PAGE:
Nanotechnology can best be considered as a catch-all description of activities at the level of atoms and molecules that have applications in the real world. A nanometre is a billionth of a metre, that is, about 1/80,000 of the diameter of a human hair, or 10 times the diameter of a hydrogen atom.
Dr Michael Mason the Institute of Nanotechnology is a leading light in the nanotechnology industry and will be speaking at Technology Wales 2005 at the Celtic Manor Resort in Newport South Wales next June. He will be presenting a Keynote session on the crossover effect and the opportunities it provides for anyone involved in technology.
Dr Mason said “We assist many companies in identifying opportunities offered by nanotechnology to be integrated into their existing products. These range from automotive, perfumes, household cleaning, construction as well as the very technology-based examples. “
Many technological developments in key areas are heavily influenced by nanotechnology, including: novel foods, smart clothing, renewable energy, revolutions in medicine, advanced techniques in security & crime detection, new approaches to tissue engineering and medical implants, the latest in sunscreens and cosmetics, as well as nanotechnologies in space travel and exploration.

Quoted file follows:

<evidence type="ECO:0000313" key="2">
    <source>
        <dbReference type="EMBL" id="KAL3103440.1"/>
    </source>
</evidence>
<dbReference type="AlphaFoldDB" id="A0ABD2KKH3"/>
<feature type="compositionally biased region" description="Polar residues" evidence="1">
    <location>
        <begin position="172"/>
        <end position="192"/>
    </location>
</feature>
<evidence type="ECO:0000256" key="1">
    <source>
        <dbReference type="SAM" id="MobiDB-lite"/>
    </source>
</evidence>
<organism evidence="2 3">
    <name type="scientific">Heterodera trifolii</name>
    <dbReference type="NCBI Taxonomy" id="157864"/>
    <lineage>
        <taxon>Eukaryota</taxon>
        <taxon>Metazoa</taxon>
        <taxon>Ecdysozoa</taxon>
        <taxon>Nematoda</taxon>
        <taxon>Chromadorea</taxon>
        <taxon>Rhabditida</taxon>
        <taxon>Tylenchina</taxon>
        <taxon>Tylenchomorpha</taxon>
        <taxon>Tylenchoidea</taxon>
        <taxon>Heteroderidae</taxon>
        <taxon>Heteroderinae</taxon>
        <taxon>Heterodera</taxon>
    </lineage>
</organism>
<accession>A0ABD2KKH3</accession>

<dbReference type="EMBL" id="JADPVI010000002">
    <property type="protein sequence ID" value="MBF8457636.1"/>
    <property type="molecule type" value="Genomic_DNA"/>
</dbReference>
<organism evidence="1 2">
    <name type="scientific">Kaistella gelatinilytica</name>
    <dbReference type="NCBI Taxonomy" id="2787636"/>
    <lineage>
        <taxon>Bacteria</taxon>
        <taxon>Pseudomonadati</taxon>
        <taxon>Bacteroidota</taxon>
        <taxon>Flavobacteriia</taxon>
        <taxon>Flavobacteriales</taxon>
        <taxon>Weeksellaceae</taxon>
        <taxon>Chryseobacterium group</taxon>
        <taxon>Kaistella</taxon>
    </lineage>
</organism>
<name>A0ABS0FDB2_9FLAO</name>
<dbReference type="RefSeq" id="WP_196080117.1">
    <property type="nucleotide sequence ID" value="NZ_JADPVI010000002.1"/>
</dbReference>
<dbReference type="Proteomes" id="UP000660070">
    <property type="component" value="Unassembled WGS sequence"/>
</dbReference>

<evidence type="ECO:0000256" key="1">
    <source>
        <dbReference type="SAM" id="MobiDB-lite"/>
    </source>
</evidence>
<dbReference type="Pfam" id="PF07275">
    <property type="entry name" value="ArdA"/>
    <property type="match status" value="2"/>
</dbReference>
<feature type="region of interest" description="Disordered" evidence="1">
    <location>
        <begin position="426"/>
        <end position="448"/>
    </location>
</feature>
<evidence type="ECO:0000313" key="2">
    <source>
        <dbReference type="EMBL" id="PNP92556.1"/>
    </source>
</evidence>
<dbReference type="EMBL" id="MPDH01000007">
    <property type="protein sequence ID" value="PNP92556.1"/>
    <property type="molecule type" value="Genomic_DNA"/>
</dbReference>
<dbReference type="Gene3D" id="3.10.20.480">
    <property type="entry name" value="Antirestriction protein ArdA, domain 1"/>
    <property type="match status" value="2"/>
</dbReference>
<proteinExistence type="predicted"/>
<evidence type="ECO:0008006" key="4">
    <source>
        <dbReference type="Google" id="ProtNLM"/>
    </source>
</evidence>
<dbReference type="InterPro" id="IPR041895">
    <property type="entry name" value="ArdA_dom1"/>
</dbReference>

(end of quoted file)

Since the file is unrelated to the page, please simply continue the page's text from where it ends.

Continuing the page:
The possibilities are exciting and go beyond our current imagination. To quote the Institute of Nanotechnology “The Borg aren't real, but human-machine integration isn't just fiction anymore. Teams at MIT, Xerox and elsewhere are racing to connect you very closely to your cell phone and television.
Within a few years, pacemakers and other medical devices will begin corresponding electronically with hospitals, physicians and even insurance companies about the patients whom they inhabit.
Many aspects of our behaviour will be monitored more closely, and we may even get insurance discounts if we agree to "show" what healthy people we are.